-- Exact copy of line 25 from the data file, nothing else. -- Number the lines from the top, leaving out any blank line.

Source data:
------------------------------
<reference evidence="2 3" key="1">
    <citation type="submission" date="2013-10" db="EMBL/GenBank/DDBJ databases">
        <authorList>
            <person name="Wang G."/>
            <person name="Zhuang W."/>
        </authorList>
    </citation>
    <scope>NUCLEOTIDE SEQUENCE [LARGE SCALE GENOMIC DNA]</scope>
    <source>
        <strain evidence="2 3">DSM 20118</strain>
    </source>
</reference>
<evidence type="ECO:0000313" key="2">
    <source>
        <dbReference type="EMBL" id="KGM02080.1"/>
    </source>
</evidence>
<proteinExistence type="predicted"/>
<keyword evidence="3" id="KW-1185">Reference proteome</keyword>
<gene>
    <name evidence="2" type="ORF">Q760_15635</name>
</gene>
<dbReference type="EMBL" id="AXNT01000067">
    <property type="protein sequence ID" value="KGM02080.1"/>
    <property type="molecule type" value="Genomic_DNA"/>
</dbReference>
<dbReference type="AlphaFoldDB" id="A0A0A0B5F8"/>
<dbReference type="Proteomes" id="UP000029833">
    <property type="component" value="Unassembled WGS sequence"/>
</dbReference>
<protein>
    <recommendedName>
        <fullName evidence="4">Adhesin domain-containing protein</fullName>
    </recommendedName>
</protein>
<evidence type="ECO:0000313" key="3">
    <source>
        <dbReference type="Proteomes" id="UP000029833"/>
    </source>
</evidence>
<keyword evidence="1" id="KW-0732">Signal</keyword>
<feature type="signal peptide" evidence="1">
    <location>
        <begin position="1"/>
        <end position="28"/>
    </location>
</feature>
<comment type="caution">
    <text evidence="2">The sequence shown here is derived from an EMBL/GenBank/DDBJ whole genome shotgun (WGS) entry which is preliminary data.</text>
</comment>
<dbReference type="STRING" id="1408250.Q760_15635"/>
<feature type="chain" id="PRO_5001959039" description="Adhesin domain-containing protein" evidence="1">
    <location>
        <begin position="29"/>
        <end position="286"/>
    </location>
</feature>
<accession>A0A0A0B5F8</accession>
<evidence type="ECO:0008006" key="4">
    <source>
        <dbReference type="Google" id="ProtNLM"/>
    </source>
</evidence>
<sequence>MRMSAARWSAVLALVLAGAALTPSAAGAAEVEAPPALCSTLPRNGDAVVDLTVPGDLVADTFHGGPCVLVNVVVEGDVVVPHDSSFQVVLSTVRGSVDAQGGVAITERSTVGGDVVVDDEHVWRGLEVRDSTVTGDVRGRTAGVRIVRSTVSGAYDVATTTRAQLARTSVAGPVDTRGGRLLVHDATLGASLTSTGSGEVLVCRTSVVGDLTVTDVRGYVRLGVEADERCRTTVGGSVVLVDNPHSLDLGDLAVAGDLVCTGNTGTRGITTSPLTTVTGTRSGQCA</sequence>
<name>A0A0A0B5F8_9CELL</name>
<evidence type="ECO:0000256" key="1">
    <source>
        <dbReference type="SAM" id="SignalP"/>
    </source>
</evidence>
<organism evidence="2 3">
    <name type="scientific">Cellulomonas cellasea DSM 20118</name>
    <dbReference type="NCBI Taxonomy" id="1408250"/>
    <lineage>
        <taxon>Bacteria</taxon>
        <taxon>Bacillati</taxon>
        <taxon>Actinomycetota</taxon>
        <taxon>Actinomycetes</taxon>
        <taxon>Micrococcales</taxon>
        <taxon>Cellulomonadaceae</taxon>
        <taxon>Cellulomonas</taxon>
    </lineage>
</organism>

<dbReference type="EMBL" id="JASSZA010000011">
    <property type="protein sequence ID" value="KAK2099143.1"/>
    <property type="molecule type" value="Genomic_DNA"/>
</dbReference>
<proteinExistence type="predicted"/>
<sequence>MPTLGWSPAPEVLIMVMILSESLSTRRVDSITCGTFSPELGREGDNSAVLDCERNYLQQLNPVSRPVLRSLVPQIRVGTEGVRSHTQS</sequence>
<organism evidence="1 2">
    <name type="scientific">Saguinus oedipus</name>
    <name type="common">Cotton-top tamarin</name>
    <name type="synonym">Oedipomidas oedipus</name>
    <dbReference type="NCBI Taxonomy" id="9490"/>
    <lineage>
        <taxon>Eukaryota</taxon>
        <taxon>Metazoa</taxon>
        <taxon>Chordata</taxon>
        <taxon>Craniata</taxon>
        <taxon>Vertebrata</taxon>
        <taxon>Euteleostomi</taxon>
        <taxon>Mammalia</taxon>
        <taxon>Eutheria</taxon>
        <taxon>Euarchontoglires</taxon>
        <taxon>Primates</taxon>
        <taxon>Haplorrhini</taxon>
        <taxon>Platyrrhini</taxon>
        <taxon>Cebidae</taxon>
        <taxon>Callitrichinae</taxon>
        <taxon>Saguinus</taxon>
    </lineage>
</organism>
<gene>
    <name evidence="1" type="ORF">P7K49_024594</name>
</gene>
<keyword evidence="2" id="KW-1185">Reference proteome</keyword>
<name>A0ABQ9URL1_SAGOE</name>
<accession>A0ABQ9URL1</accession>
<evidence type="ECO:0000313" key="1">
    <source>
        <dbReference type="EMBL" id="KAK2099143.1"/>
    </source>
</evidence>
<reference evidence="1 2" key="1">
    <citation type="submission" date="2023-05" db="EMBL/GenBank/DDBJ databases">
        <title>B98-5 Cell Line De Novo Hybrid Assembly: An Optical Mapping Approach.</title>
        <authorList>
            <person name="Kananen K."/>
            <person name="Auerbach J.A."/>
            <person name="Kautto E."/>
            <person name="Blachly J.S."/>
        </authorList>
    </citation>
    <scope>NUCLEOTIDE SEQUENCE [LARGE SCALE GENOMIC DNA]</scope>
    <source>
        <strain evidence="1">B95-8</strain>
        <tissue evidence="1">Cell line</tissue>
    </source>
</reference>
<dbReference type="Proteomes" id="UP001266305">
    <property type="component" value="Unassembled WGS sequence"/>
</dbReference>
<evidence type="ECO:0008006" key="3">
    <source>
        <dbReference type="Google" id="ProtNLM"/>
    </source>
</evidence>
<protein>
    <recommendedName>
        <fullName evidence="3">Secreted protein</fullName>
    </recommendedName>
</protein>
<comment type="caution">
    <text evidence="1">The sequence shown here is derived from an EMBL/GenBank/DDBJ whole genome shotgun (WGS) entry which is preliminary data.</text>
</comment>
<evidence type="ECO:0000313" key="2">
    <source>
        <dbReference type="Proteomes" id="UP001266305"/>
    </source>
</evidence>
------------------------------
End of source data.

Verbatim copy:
    <property type="molecule type" value="Genomic_DNA"/>